The importance of recycled plastic was a strong theme at bio!TOY. But any recycling risks contamination. Industrial waste is safer — we know better what’s in it. Post-consumer waste is riskier (imagine a mobile phone full of heavy metals being mixed-in). Separating toy-safe plastics (by resin and colour) from post-consumer waste is expensive — meaning they are not widely available in quantities, nor at prices, needed, especially by bigger toy manufacturers.

The main source of toy-safe recycled plastics is food containers, especially PET drinks bottles, but there is controversy about breaking the bottle-to-bottle closed recycling loop to divert material into toys.

Bio-plastic, (renewable) virgin material, is more readily toy-suitable, but it will be a small percentage of the “fossil-free end-state” for plastics. The bio!TOY policy debate with Toy Industries of Europe, Plastics Europe, the European Commission, and Hasbro, considered how policy could make toy-suitable recycled plastic more available, by encouraging growth of supply.

Mass balance

Mass balance means putting a mixture of plants (biomass), and/or waste (trash), into the same processing equipment together with fossil feedstock — tracking the percent of each going in — and allocating that same percent to the outputs.

Floris Buijzen of Borealis used a helpful analogy: renewable electricity flows through the same electricity distribution grid as fossil electricity — we just attribute the renewable to the customers who buy it.

“Mass balance is probably the most complex technology to communicate, but in my point of view, it is the quickest solution to save CO2 emissions.” - Christian Ruthard, Product Manager at INEOS Styrolution


It felt like half the speakers said something like, “we want to be sustainable but we can’t compromise child safety.” The main concern is recycled plastics contamination (see above).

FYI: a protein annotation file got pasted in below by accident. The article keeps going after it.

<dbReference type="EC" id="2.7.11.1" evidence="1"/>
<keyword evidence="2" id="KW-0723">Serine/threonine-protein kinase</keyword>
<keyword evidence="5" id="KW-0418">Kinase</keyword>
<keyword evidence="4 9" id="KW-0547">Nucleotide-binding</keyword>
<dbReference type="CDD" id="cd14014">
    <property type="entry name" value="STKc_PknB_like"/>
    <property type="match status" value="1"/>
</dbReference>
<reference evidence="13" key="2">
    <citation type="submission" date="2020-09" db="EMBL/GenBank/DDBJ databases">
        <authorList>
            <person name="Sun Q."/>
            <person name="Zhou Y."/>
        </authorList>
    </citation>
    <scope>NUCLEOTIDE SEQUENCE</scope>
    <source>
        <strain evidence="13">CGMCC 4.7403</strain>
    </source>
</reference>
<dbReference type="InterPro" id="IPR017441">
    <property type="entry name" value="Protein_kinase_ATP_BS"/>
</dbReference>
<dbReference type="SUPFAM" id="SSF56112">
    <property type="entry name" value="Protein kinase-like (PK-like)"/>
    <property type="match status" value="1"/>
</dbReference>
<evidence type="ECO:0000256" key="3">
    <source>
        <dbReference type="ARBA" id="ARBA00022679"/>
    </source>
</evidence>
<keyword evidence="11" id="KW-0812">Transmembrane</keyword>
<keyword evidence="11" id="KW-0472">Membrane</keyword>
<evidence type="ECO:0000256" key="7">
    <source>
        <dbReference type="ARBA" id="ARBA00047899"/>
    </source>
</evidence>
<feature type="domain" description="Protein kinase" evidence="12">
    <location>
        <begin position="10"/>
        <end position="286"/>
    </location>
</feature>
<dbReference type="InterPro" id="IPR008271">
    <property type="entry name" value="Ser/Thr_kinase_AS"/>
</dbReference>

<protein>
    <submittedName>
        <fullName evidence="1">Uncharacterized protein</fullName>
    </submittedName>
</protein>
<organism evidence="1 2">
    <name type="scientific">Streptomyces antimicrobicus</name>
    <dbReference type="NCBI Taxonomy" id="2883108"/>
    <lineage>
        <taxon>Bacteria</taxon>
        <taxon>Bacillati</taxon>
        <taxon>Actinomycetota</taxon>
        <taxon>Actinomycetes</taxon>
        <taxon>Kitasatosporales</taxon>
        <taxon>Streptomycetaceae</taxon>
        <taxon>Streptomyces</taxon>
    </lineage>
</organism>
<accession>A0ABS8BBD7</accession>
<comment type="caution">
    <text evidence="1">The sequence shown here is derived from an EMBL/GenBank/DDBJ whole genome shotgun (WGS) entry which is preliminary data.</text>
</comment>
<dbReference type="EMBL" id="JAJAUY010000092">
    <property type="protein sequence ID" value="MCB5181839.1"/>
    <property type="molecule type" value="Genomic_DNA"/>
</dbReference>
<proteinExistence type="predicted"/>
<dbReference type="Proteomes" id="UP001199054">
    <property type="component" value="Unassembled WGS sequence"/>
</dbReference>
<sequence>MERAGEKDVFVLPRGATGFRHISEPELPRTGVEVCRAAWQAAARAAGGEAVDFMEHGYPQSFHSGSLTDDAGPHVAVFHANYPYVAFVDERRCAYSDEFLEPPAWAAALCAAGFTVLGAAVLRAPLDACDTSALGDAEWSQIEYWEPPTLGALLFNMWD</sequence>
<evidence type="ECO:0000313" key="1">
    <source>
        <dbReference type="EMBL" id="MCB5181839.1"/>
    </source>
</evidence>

But I think Sonia Sánchez made the entire room stop breathing with this powerful counterpoint: "Many seem to say 'sustainability is important but don't push me too much because we cannot compromise on safety.' I think we need to reframe this mindset – sustainability is safety in the long term…The truth is that for some children in countries affected by climate change, it is not even a long-term consideration of safety – it is a matter that affects them today".


Some toy makers reported no increase in cost switching to recycled materials. GeoMag, for example, attributed this to having chosen a widely-available recycled polymer.

But most reported higher costs — such as Fischertechnik who saw 40% higher final costs switching one playset to bio-PA6.

Ulrich Betzold reported that after extensive e-commerce testing, they learned customers will pay up to 10% more (full retail price) for sustainability. By my calculations, if materials are only 10% of a toy maker’s costs, they can pass on up to two times higher material costs before retail price increases by 10%.

Overall take-home

I left bio!TOY feeling very encouraged that so many people with so much influence on our industry are so committed to sustainability. But I was also conscious that as an industry that exists for children, we should be leading among other industries on sustainability.We have much work to do to get from here to there.